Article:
- Fully restored 16th Century Tower House with four bedrooms
- Charming four bedroomed coach house
- Fully restored and refurbished
- Approx. 0.711 Hectares (1.757 Acres) of gardens and grounds
- Established income as visitor accommodation, a venue and tour destination
- Huge further potential as a film set and tourist location
Own a piece of Ireland's history and live like lords at Ballybur Castle. The Castle and Coach House are nestled together surrounded by mature trees and lawns, in a landscape of lush farmland.
While the Coach House is rambling and charming, immediately the five story medieval Castle takes the eye. Lovingly restored over a quarter of a century by the present owners, the castle is richly atmospheric, while providing all the creature comforts today's guests could desire.
The Castle sleeps ten, including in delicious and cosy medieval sleeping nooks, which transport you back in time - although the original inhabitants would have managed without today's luxurious bathrooms, electricity and central heating.
The restoration has been achieved with a wonderful eye for detail, comfort and all the drama you would expect of such an incredible setting. Next door, the Coach House is another exceptional spot, with its own rambling charm.
Together these create huge potential for income, whether as visitor accommodation, a film set or wedding venue. But look again, and Ballybur could also be the most extraordinary family home for an inspired life, rewarding a true sense of adventure.
Ballybur castle stands on the site of an even older building said to date to 1488. Today's tower house was built in 1588 by Richard Comerford, Lord of Ballybur, who was described as being “truly pious, upright, prudent and valiant”. Richard and his wife
Mary Comerford had three sons and eleven daughters, and Ballybur remained in the
Comerford family until they were banished in Cromwellian times.
The powerful Comerfords used the castle as a stronghold, but also as a place of celebration and entertainment.
The Papal Nuncio, Cardinal Rinnucini stayed in 1654, and was no doubt lavishly looked after. Today, Rinnucini's restaurant in Kilkenny City celebrates his name.
Ultimately, the Comerfords were sent away, and it is said that the castle had remained roofless since “Cromwell blew it off with a cannon at the end of Ballybur Lane.” Fully and lovingly restored over a period of twenty five years, the Gray family used traditional techniques and local builders to complete the work. Today, the castle and its adjoining coach house retain a sense of their medieval origins, while having all the contemporary comforts you might need.
The castle comes with all the delicious myths you would expect of such an atmospheric building, including the story of gold, hidden under the third step of the stone flight leading to the top floor, as well as a secret passage to the neighbouring Burnchurch Castle.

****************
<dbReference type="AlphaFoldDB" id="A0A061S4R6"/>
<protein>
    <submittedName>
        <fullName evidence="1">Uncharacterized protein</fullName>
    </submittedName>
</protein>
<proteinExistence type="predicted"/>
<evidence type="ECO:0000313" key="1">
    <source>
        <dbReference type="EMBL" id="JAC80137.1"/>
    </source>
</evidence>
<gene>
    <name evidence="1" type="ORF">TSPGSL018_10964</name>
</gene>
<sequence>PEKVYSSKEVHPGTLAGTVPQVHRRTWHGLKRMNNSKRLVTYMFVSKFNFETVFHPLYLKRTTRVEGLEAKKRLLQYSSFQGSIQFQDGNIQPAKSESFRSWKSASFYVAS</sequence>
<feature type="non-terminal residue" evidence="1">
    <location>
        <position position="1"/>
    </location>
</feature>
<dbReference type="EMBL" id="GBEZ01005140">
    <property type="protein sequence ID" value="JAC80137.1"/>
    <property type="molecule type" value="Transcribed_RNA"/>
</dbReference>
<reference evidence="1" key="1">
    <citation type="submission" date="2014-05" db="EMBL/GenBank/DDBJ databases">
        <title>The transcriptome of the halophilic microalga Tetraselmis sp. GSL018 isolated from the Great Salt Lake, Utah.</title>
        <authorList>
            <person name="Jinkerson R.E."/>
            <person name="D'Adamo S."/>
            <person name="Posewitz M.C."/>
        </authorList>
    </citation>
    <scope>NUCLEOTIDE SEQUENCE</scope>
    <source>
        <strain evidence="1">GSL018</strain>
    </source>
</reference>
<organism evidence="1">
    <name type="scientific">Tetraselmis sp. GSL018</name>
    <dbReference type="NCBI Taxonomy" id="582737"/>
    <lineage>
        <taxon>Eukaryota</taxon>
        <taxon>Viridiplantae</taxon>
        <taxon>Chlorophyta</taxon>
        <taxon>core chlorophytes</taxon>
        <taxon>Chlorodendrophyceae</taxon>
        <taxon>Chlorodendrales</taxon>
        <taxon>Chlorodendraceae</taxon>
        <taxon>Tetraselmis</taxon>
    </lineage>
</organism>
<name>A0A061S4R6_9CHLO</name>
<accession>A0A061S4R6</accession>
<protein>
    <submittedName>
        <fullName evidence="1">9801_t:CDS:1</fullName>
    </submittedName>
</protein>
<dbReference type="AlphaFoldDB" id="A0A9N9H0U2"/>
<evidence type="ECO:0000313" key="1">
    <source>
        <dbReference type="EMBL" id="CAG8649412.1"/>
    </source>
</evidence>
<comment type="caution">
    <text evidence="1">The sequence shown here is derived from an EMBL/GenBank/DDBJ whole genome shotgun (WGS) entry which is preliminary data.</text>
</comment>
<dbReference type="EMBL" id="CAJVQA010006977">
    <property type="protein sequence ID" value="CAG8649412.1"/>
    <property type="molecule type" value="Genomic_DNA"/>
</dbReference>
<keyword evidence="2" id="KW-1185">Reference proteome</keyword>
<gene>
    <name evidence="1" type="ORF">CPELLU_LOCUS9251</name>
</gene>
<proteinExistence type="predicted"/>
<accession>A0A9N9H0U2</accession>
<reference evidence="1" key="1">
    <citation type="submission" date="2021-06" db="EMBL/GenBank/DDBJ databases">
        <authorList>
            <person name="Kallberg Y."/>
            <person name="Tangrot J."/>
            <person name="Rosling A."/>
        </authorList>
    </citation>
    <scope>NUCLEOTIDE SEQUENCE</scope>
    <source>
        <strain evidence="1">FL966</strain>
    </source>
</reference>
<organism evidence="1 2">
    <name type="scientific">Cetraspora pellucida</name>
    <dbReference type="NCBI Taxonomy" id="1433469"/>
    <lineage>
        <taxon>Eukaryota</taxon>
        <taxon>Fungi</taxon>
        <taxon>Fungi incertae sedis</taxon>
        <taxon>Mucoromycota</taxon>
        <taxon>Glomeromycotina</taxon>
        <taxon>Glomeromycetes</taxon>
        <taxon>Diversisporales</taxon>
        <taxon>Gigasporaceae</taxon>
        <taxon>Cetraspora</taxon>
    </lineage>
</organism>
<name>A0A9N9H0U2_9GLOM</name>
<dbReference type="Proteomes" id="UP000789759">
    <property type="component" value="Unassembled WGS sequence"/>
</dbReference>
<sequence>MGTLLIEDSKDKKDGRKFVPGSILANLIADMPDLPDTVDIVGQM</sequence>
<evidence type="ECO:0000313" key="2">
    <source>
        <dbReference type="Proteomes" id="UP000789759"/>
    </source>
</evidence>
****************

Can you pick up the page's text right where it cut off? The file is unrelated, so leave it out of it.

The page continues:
The ground floor of Ballybur Castle would have originally housed goods, and sheltered people and livestock in times of danger. Today it is a warm and welcoming kitchen, with a solid fuel range, separate gas range, and a richly timbered ceiling, offsetting the stone flagged floor. A hallway to the rear leads to a WC, and the spiral stone stairs to the first floor.
Here you'll find a large master bedroom, with additional sleeping niches, which double up as marvellous window seats. There is a second double room on this floor, and a bathroom with a walk in shower and Victorian roll top bath. Go up again to a dramatic dining room that seats twelve, with an adjacent kitchenette. There is another
bedroom on this floor, and a shower room.
The third floor was once the chapel, and so the bedroom here has a vaulted ceiling and a beautiful sense of peace.
The magnificent double-height top floor would have been the Castle's State Apartment. This is now a drawing room with a polished Kilkenny limestone floor, large open fireplace, and a swing seat in the window. There is a secret room off, once a priest's hiding space; and stairs to the ramparts, where on a clear day you can see across to Mount Leinster.
Outside, find a secluded south facing patio area, with a fireplace for BBQs or evening warmth.
The Coach House is a wonderful building in its own right. The classic Irish Farm House, it has a warm woodenfloored dining room, with timbered ceiling, and a range in a nook; with a tiled kitchen area off.
There is a living room, and lounge, both with open fireplaces, and four double bedrooms, two of which are ensuite. A patio area runs the width of the coach house and looks across the gardens and grounds. The whole site is sheltered by mature trees.
BER DetailsBER: E2
BER No: 113820815
Performance Indicator: 360.25 kWh/m²/yr
Viewing InformationStrictly by appointment with Sherry FitzGerald Country Homes Farms/Estates on 01 237 6402